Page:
Khweshini: Where are penises sold?

Hee man, I’m angry…So because I’m a woman, my purse should be filled with an  oukappies, pepper sprays, a Bible, butcher knives and guns JUST to feel ‘safe’?

I came across this Facebook post by an ex-classmate of mine Bongiwe Maome and sadly, I could relate.

I use public transport four days a week to travel to and from work. I have classes during the day so I can only work night shift. Therefore it is already dark by the time I leave residence and so when I leave my room, I hide my phone as far down my underwear as possible, making sure to stick to the following routine:

  • Walk to the main road. Remember to constantly look over your shoulder to make sure that no one is following you or making any suspicious movement.
  • Let the first couple of taxis pass, especially if they are empty (with just the driver and the ‘gaatjie’), or if there are no other women inside.
  • The stereotypical voices in me speak: “be more vigilant of Colored passengers.
  • When you enter the taxi, ask what time it is and spark a conversation of how you were recently robbed of your phone so that they at least assume that you have nothing worth taking
  • Remember to put on a straight face and alter my walk with the hope of coming across as “unrapable” if there is such a thing.
  • For the duration of your taxi ride, remember to call upon your clan names trying to keep your ancestors close should you have to face death and meet them a bit sooner than expected.

I know the price of pepper spray and try to keep a bottle in my purse at all times – as if it will do something against a knife or a gun. An oukappie is something that my predators carry around to intimidate me. I have never used a knife outside of the kitchen, I have a fear of guns, and the Bible… well that’s a story for another day. Yet I need to carry these tools around, hoping against hope that I should not actually have to use them.

The fact is, South Africans are not as shocked as they should be by the ridiculously high number of rape cases reported daily. It is ridiculous that I should be grateful that I am not among the 51 985 cases of sexual offenses REPORTED in 2016 alone; that I cannot even trust policemen so that I walk around with whatever higher power there is. So what is the problem here?

Perhaps I am too attractive. “Isono sendoda kubona” (A man’s sin comes through seeing) they say and my provocative bum-shorts and “catwalk” do not exactly help – if anything they probably do the opposite. I should not blame them because we are not created the same way and they find it harder to control themselves – strange species. I mean I am constantly surrounded by attractive men but would it not be embarrassing if I suddenly pulled my skirt up and demanded some random man to fuck me? See just like these creatures (yes they have become a sort of case study to me) I have eyes, hormones and I get horny, but I have not had sex since November and I’m perfectly fine.

Apparently, sperm moves to the brain and drives a man crazy when they experience sexual deprivation. I think anyone who is old enough to get a freaking erection should know better but hey, here we are. You are not “man enough” if “awutyi abantwana boi” (if you do not “chow”girls) but don’t you worry, even a drunk senseless one will do and yes “after twelve it’s lunch”. With my experiences as a black woman in this Khawuntri, I could go on and on but I have a set word count. So here is the problem: I was born with a vagina.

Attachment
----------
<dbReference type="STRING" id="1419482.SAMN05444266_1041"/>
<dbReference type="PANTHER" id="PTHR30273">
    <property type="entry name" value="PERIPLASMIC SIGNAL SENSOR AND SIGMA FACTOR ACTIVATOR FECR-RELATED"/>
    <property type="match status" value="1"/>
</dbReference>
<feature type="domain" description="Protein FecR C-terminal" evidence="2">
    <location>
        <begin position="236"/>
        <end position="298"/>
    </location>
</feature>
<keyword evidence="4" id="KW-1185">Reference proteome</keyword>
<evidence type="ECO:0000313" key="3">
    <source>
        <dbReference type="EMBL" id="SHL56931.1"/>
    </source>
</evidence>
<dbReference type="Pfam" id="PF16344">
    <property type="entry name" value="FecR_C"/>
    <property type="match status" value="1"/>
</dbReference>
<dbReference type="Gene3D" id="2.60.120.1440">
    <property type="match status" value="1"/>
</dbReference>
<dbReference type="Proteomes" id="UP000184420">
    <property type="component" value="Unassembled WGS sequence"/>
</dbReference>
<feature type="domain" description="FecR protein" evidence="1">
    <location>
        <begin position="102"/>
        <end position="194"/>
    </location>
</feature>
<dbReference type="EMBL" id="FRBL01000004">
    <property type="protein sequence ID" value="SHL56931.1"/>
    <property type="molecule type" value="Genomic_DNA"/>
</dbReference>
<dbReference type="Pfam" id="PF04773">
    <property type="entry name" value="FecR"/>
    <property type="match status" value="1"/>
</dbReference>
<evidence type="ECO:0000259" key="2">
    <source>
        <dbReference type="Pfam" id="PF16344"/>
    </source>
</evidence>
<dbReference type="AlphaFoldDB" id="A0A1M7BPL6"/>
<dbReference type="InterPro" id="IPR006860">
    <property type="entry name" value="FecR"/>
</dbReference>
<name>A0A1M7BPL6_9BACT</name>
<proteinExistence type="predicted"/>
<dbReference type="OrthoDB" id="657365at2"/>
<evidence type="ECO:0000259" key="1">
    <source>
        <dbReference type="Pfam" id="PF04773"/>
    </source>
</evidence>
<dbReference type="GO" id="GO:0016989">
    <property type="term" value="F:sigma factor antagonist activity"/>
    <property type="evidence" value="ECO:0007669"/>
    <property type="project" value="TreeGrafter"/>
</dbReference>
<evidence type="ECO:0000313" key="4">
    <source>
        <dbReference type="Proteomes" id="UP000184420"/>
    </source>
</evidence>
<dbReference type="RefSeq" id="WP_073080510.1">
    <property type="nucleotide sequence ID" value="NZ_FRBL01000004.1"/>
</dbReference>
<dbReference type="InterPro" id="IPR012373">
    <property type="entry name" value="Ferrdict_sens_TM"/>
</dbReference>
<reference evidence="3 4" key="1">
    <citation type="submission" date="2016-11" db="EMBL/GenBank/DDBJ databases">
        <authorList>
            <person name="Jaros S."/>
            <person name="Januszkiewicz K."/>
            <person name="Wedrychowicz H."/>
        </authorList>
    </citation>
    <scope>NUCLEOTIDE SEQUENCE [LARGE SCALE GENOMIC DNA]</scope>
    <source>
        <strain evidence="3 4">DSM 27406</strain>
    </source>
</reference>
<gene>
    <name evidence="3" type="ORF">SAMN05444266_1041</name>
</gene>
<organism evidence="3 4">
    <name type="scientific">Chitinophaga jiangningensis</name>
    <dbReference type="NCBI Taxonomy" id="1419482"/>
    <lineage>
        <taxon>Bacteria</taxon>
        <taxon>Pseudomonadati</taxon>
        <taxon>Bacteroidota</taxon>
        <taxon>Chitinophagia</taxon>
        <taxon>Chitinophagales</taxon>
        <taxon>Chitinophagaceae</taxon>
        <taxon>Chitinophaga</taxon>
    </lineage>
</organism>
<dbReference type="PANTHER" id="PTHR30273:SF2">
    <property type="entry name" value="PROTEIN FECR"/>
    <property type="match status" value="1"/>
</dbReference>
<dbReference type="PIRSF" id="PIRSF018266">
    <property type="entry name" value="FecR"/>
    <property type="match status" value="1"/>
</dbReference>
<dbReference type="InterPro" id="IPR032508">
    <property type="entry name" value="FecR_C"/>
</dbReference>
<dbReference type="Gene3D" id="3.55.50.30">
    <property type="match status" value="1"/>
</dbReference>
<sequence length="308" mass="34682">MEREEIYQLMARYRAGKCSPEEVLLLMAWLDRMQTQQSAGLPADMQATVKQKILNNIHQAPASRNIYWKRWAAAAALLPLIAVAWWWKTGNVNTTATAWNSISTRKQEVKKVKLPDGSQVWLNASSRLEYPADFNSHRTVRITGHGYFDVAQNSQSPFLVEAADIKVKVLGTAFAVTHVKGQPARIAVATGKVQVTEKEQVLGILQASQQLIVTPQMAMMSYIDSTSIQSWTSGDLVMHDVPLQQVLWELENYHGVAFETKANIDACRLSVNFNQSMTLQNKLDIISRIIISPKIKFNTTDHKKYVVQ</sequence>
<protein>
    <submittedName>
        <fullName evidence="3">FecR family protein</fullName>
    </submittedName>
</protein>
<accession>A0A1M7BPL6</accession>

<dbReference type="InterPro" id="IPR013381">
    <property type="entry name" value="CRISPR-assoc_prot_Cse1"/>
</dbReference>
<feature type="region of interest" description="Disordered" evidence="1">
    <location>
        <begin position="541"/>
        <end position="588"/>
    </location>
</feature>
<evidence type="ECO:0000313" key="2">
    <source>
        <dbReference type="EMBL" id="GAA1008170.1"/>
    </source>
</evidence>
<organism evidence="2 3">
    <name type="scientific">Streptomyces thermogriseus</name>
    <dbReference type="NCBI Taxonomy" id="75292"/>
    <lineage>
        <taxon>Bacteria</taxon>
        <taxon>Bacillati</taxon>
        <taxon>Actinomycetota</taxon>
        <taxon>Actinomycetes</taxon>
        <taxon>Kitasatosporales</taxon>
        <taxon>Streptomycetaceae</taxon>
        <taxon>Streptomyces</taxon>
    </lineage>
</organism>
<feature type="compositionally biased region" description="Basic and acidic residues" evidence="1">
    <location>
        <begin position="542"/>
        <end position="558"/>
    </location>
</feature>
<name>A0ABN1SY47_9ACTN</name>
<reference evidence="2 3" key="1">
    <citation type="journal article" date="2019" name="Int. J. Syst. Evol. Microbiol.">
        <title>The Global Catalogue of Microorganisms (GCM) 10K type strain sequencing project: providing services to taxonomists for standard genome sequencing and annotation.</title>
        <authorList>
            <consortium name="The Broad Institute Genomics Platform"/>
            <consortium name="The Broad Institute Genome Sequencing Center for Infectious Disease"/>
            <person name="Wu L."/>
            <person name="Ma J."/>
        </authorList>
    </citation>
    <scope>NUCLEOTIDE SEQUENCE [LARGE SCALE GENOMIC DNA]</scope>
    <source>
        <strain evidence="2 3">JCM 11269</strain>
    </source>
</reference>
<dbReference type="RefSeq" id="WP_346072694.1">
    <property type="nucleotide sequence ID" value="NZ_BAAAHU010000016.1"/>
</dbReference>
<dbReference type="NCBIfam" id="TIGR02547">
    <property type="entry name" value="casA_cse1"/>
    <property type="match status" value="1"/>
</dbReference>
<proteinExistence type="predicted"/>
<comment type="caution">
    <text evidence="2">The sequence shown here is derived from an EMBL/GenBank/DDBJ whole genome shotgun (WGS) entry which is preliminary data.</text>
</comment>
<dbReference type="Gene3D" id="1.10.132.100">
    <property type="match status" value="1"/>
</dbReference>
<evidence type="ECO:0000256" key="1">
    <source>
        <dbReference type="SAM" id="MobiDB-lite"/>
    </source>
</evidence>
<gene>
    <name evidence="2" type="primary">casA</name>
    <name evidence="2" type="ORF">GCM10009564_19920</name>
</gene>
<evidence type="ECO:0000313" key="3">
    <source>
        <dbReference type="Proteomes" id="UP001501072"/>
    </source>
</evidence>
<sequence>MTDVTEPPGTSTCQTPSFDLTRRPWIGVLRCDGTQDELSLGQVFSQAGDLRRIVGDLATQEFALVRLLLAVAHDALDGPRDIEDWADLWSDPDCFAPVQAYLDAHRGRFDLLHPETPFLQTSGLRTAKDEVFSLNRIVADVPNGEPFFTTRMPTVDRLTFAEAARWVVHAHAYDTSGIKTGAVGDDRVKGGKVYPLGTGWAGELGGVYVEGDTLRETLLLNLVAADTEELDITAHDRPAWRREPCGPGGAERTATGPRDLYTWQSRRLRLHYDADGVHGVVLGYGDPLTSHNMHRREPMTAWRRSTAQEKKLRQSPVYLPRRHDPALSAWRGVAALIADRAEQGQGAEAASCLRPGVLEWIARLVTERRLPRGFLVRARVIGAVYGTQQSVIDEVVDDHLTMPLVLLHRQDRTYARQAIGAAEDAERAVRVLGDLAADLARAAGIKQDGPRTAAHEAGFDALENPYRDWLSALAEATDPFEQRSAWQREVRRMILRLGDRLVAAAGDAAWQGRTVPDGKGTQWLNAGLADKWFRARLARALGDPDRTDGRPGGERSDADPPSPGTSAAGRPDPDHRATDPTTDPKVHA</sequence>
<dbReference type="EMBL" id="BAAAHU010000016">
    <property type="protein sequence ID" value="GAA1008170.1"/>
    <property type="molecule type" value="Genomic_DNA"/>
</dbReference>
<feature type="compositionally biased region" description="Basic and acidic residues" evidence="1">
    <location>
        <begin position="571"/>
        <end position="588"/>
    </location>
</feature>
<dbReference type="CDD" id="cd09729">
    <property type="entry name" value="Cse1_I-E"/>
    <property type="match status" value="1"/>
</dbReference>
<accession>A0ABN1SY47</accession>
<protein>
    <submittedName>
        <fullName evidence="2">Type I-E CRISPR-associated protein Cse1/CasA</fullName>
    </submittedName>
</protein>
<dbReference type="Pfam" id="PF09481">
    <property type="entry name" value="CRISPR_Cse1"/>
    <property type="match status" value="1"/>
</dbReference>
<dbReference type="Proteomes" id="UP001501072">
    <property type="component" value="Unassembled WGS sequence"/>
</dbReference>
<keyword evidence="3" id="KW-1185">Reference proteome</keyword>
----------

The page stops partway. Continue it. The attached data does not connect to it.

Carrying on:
Where are penises sold? Men sure seem to have nicer life problems than mine. Imagine growing up “unable” to cook and clean because “those are women’s worries, son”. Going to the mountain when you reach the right age and learning how to be a man over 30-60 days. To be able to walk to the school library during exam time without having to fill up my bag with “unnecessary” weapons for my own safety. The privilege of standing on the street corner, the res corridors, the Somalian shop entrance, randomly slurring out things like: “ekse mabhebeza, cava la ass, uybonile laway mfethu, ulahlile lamntana” (derogatory terms and definitions used by Xhosa males in general to refer to females) just to because we’re boys appeasing our boredom. Being born with a penis does not sound so bad if you look at it this way right?!

Men are not generally taught how to cook and clean in preparation for possible marriage as envisioned by their parents. They are not conditioned to fear the opposite sex but instead, are taught that they are superior to them. If penises were for sale, I would have one in this month’s budget because I have come to detest ever being born with a hole between my legs. What was God thinking anyway? If God does exist, he will have to forgive me for ‘envying my brother’. He will have to ask for my forgiveness because I am pissed as fuck right now.

I am angry because boys and girls are raised in different ways. I am angry because little boys are raised by men who do not teach them to respect women. I am angry because the BOYS in my circles believe that they are men because their foreskins have been chopped off (rolls eyes). I am angry because these children trapped in adult bodies do not know how to reprimand one another and certainly have no cooking clue what manhood actually is. I am even angrier at myself for praying to a MAN, and for referring to my ancestors as “ooRhibela” (the males in my clan) instead of “ooMaRhibela” (the females in my clan), because I am emulating my elders. I am angry because it has become normal to fear my fathers and their sons instead of feeling a sense of protection in their presence.

So, ndicela ifavor (I need a favor): I do not want my three-year-old daughter to spend her life begging for forgiveness because she does not have a penis. Can men “keep it real” with their friends? Tell your boys the difference between a bitch and a woman; that they have no right to slut-shame ANYONE. That there is a difference between loving and respecting your better half and “ukutsalwa ngempumlo” (being controlled). Call out your blesser-type friends because it is not lunch after 12 it’s actually a minute past the hour.